Category Archives: Windows Server

Using Hyper-V Manager to remotely connect to a Windows Hyper-V Server 2016

Scenario: You want to use Hyper-V Manager from a domain-joined Windows 10 Professional client computer to connect to a Windows Hyper-V Server 2016 which is a Workgroup computer (i.e. not domain-joined).

I struggled for a couple of hours with this configuration, and read plenty of googled blog posts about how to do it. I wrote this post to document, the exact steps I finally followed to get this working as simply as possible.

(This post deals strictly with Windows Hyper-V Server 2016 and Windows 10 Professional,  so do not assume these same steps work on Hyper-V Server 2012 or any prior version of Windows client OS prior to Windows 10.)

Let’s start with the Server

I’ll assume you’ve installed Hyper-V Server 2016 (the free thing from Microsoft which can host Hyper-V virtual machines. This is a non-GUI install of the Windows Hyper-V Server OS, and while you can administer it from the terminal window on the server, most people will want to manage it remotely from a client machine using Hyper-V manager GUI tool from another client machine running Windows 10 Professional or perhaps a full Windows Server 2016 machine.

After installing, I left mine as a Workgroup computer because I did not want to join it to a domain, at least not just yet.

I’ll leave the basic setup from the blue sconfig.cmd screen up to you. I’m not going to walk you through all these baby steps in this post. The bottom line is that once you’ve enabled Remote Management and Remote Destkop, you can RDP from the client machine into the server (using the server IP address until you add fqdn in the your client hosts file later).

Your server “desktop” should look like this:

 

From Powershell at Server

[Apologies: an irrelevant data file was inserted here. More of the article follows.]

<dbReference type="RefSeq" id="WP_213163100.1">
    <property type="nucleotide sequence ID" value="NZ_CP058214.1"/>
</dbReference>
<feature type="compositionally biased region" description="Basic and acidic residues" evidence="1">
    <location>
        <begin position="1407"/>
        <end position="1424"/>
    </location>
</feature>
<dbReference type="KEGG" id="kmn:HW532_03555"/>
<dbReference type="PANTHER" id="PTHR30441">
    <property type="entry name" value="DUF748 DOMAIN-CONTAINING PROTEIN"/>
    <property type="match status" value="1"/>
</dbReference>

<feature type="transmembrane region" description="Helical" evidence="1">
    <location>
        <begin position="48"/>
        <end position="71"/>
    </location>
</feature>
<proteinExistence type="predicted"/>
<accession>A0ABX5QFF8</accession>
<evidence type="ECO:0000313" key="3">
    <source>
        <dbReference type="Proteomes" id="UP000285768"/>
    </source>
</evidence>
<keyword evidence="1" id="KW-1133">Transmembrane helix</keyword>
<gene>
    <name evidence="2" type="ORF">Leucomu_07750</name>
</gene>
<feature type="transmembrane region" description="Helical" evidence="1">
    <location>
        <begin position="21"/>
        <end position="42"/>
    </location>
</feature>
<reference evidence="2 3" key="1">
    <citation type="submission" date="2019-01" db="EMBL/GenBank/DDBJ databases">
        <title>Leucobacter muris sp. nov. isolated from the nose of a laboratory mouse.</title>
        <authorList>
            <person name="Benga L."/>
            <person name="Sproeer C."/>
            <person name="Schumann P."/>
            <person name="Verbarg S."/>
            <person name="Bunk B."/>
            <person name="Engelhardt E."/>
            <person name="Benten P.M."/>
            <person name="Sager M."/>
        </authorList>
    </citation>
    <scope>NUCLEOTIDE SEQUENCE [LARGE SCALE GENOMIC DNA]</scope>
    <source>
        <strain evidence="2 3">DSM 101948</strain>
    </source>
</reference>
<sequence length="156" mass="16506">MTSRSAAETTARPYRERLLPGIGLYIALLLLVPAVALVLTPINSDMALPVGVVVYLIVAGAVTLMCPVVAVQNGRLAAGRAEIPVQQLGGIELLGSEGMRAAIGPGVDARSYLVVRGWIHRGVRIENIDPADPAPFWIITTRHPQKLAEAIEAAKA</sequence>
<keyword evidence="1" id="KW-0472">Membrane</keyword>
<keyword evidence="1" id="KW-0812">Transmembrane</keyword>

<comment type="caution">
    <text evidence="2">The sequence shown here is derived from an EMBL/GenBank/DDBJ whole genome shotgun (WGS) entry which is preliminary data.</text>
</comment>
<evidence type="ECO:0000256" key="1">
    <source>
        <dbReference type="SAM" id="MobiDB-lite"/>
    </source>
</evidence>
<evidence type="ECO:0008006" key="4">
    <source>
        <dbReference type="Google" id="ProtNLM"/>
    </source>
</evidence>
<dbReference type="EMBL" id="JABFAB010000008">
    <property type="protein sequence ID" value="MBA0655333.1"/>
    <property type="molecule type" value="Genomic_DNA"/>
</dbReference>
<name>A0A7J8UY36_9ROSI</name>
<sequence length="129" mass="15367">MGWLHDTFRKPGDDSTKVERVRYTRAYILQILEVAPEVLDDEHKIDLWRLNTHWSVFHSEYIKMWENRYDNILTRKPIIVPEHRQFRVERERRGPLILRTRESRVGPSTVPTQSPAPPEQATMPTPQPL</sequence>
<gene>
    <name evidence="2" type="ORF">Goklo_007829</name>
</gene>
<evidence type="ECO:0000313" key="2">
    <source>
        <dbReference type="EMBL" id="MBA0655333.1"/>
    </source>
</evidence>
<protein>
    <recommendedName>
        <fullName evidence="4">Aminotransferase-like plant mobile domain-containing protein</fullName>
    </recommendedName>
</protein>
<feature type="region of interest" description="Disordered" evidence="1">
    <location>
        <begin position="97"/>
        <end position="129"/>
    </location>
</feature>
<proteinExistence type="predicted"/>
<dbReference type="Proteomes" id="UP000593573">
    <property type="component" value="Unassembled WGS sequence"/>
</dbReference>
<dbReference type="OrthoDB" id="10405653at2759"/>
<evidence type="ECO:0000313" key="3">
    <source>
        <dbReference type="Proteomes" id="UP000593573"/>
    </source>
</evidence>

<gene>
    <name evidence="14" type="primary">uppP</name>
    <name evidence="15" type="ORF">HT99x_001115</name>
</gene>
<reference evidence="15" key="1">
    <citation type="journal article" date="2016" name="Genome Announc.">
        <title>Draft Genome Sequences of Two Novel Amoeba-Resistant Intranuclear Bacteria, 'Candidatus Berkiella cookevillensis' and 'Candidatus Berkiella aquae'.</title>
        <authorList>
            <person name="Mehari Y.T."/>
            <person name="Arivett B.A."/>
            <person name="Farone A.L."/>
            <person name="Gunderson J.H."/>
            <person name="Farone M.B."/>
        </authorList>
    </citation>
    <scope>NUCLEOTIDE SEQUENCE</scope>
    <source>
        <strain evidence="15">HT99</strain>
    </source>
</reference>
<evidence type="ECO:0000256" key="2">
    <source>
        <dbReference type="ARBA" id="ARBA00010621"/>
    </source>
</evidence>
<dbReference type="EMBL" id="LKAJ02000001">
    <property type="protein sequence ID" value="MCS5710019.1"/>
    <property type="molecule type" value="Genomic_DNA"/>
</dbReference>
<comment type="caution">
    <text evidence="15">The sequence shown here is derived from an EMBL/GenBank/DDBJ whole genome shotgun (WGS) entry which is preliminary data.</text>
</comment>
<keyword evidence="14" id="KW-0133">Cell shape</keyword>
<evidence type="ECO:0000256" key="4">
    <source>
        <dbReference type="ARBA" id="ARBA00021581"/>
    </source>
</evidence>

(https://docs.microsoft.com/en-us/windows-server/virtualization/hyper-v/manage/remotely-manage-hyper-v-hosts)

1. Enable-PSRemoting

2. Enable-WSManCredSSP -Role server

From the admin command window:

(From: https://www.ivobeerens.nl/2015/08/28/manage-hyper-v-in-a-workgroup-remotely/)

3. Set-NetFirewallRule -DisplayGroup 'Windows Management Instrumentation (WMI)' -Enabled true -PassThru

4. Set-NetFirewallRule -DisplayGroup 'Remote Event Log Management' -Enabled true -PassThru

Next 3 from the blue sconfig.cmd menu:

5. Enable remote ping from clients to server:
From sconfig.cmd menu on Hyper-V Server 2016, select:
“4) Configure Remote Management” then
“3) Configure Server Reposonse to Ping”

You should now be able to ping the server from any client machine on the next.  Go to command window on a client machine and test Ping 192.168.0.55 (or whatever IP address you assign to your server.

Now setup the Client machine

(again, this assumes a Windows 10 Professional computer, domain joined)

In my case, ServerName was “HVS1”, IP address of server was 192.168.0.55

1. Edit the “hosts” file in C:\Windows\System32\Drivers\etx\hosts, add this line at the bottom:
192.168.0.55 HVS1

The above two values represent the IP address of the server and  fqdn ServerName of your server. Modify values per your sever details.

2. Enable-PSRemoting  (From Powershell admin console)

3. Modify a Group Policy setting:

Run gpedit, then:

Computer Configuration >
Administrative Templates >
System >
Credentials Delegation >
Find:  “Allow delegating fresh credentials with NTLM-only server authentication”
Click Enable, then: